by Holly Raby, guest blogger
Spoiler alert- I’m going to reveal one of the latest Facebook games going around!
In past years, women have been asked to update their Facebook status with their bra color, the location of their purse, and other odd statuses in the name of Breast Cancer Awareness. One of this year’s versions is to post a heart as your status.
This is supposed to promote Breast Cancer awareness. Can anyone tell me how, since one of the rules of the game is “if anyone asks you why you have a heart as your status, don’t tell them”? What’s the point? How does that spread awareness? And besides, isn’t everyone already aware of Breast Cancer?
How about something more useful? If you want to do something meaningful for October, do something that will actually help yourself or someone else. Don’t settle for posting a heart and buying a pink water bottle. Start a conversation. Take a stand.
- If you’re 40 or older and haven’t had a mammogram in the past 12 months, schedule one.
- If you’re told “it’s probably just a cyst”, or “probably just an area of dense tissue”, or “you’re too young” (breast cancer can hit at any age- even teens) demand an ultrasound or mammogram to confirm.
- Make a donation to Metavivor (www.metavivor.org) – a volunteer organization that provides grant money to researchers looking into cures for Metastatic Breast Cancer.
- Make a donation to Metastatic Breast Cancer Network (www.mbcn.org). MBCN’s mission is awareness of mbc, education for patients and advocacy for treatments to extend our lives.
- If you’re in the Twin Cities, shop at Hope Chest For Breast Cancer (http://hopechest.us/) – proceeds provide emergency financial support to women with Breast Cancer to help them cover their rent, utilities, and transportation costs so they can get to doctor appointments, and don’t have to make the decision of whether this month’s paycheck goes to chemo or their landlord. (And Hope Chest has super cute stuff!)
- Before throwing random pink items in your shopping cart, find out how much, and to where, that company is donating. If the company doesn’t or can’t tell you, reconsider the purchase.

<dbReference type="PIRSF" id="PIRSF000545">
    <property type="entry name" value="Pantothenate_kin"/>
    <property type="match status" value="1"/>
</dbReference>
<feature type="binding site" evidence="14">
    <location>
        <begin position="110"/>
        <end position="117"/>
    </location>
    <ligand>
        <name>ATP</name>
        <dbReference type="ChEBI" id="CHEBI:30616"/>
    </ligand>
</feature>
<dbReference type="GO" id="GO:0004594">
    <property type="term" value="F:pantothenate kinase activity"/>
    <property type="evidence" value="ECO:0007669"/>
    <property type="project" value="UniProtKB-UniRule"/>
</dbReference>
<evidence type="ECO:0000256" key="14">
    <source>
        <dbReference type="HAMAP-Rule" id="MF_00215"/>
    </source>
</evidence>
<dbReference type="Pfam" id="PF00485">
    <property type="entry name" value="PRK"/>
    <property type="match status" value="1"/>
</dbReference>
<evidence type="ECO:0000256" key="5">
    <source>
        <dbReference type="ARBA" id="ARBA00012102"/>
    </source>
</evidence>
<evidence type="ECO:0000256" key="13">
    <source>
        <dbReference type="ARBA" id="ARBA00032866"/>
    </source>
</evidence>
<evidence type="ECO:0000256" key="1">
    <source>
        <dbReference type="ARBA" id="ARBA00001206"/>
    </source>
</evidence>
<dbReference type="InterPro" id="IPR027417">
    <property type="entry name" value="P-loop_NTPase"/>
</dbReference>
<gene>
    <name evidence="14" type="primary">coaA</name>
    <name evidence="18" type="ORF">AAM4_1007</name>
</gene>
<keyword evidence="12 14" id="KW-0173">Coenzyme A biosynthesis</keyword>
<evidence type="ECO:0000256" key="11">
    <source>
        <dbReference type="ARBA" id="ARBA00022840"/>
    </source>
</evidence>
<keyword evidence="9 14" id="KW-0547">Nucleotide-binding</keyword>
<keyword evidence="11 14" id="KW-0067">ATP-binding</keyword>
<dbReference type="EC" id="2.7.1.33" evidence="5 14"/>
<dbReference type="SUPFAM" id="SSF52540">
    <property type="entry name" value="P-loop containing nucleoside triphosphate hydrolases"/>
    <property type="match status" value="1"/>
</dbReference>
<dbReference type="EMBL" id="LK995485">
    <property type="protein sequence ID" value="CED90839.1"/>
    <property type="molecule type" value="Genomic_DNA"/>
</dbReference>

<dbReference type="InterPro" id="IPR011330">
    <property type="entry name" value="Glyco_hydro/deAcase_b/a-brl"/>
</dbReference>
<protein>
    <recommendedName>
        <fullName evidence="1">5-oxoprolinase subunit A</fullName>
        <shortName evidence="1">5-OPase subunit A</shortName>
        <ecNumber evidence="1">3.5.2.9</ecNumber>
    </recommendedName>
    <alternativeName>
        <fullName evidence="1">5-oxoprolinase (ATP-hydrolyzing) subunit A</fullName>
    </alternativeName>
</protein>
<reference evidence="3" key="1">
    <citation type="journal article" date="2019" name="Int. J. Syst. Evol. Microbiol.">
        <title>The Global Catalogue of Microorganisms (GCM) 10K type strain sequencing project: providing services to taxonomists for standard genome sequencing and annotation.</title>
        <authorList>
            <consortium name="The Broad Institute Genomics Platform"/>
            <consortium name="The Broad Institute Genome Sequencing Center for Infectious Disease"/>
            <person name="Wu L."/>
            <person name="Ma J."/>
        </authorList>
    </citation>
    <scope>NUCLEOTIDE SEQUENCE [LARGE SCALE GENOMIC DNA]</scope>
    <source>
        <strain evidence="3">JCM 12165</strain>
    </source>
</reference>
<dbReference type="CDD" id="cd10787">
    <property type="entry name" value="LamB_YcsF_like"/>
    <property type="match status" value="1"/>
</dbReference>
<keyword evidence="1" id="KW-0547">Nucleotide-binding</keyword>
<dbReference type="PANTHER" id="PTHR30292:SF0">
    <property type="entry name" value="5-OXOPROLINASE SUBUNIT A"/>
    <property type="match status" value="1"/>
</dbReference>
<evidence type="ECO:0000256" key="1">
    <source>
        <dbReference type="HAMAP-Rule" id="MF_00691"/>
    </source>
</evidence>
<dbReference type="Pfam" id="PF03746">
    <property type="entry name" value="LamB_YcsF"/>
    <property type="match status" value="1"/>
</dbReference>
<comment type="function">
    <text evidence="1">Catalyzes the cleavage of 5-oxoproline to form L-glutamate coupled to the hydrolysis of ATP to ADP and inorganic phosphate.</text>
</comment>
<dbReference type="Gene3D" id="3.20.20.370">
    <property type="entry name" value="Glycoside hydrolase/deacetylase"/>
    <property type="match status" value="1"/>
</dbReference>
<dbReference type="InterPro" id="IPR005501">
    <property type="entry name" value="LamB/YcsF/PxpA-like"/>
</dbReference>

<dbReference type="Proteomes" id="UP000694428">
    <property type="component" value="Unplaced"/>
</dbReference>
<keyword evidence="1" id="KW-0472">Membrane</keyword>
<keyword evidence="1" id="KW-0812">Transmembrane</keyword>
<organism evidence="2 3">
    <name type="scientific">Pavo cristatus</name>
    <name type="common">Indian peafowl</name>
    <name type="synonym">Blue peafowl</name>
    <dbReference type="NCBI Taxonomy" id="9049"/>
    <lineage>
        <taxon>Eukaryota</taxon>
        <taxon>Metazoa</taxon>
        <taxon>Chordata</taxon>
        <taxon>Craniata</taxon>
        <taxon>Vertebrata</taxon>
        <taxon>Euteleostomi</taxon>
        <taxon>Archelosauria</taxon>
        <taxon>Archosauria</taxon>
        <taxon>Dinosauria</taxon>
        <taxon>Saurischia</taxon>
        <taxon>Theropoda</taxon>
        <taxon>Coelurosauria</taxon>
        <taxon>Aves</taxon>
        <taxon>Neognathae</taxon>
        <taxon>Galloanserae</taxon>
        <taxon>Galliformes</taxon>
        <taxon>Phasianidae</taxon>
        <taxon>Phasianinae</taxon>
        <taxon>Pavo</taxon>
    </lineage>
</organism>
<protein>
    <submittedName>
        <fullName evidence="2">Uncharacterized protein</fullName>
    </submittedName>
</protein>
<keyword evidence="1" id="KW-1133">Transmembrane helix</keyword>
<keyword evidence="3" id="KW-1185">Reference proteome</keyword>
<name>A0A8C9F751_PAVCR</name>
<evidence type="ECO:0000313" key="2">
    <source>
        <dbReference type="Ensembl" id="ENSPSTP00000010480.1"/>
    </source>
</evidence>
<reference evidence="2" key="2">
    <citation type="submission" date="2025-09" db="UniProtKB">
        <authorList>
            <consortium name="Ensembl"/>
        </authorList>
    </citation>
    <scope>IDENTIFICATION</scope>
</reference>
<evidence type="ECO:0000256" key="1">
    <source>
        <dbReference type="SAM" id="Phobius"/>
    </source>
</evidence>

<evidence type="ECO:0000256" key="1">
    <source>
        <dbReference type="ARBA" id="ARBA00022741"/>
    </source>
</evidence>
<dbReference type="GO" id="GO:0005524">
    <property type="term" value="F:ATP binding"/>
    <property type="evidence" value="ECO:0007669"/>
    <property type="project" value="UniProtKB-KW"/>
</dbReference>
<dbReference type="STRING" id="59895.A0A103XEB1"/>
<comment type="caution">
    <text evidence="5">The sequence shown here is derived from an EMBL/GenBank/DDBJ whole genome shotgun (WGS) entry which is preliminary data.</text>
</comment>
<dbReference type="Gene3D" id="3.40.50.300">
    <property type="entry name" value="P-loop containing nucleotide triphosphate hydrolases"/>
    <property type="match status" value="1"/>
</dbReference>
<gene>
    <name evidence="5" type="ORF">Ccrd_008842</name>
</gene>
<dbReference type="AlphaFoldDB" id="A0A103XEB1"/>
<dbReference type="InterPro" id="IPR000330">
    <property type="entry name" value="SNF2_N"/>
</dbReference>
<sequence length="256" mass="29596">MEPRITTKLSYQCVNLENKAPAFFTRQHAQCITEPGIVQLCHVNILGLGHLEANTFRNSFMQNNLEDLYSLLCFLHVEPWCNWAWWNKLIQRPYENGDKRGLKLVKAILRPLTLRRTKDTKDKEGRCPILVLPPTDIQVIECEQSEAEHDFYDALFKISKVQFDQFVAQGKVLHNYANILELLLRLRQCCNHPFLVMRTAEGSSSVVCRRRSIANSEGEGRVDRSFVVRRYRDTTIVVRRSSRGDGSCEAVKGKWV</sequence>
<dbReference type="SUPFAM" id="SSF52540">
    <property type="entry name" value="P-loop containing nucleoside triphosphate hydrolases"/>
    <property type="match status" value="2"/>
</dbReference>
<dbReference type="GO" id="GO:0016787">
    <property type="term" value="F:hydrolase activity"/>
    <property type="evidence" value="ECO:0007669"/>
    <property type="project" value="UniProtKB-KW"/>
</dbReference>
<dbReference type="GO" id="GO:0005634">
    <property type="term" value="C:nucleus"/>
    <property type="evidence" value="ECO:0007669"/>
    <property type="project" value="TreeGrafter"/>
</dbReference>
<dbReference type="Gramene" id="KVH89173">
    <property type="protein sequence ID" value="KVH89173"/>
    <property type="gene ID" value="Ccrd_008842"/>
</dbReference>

- Join Army of Women (www.armyofwomen.org) , and help researchers find the cause of Breast Cancer. They need women of all ages, with or without any prior history of breast cancer.
- Post some of the following facts, instead of a heart, as your FaceBook status:
- 280,000 women and 2,000 men will be diagnosed with Breast Cancer this year in the US.
- According to American Cancer Society, 39,520 women and 450 men died of breast cancer in 2011.
- A lump is not the only sign/symptom of Breast Cancer. One type, Inflammatory Breast Cancer, doesn’t present with a lump at all.
- Risk factors include being a woman, being overweight, not exercising, not eating healthy, smoking, getting older, and drinking alcohol. You can control most of these. Learn more: http://www.breastcancer.org/risk/factors/. But doing everything right doesn’t make you immune, either. You can’t prevent Breast Cancer, but you can reduce your risks.
- 1 in 8 women will be affected by Breast Cancer in her lifetime.
- 20-30% of women diagnosed with an early stage (stage I, II, or III) cancer will have the cancer return months, years, or decades later as stage IV (metastatic). 6-10% of women (like me) will be diagnosed with Metastatic Breast Cancer from the get-go.
- There is no cure for Metastatic Breast Cancer.
- Only 5-10% of Breast Cancer cases are due to genetic factors.
- Check out some of these blogs to get a glimpse into the daily life of someone with Breast Cancer:
My Big Girl Pants- http://mybiggirlpants.blogspot.com/
Planet Toddler- http://toddlerplanet.wordpress.com/ (Sadly, the author of this blog died in February 2012, but her blog leaves a legacy of her fight to the very end)
I Hate Breast Cancer- http://ihatebreastcancer.wordpress.com/
F*ck Cancer- http://fckcancer-carla.blogspot.com/
Any of these, named best breast cancer blog of 2012- http://www.healthline.com/health-slideshow/best-breast-cancer-blogs#1
Thank you, on behalf of all women currently living with Breast Cancer, for helping us spread meaningful and useful information about this.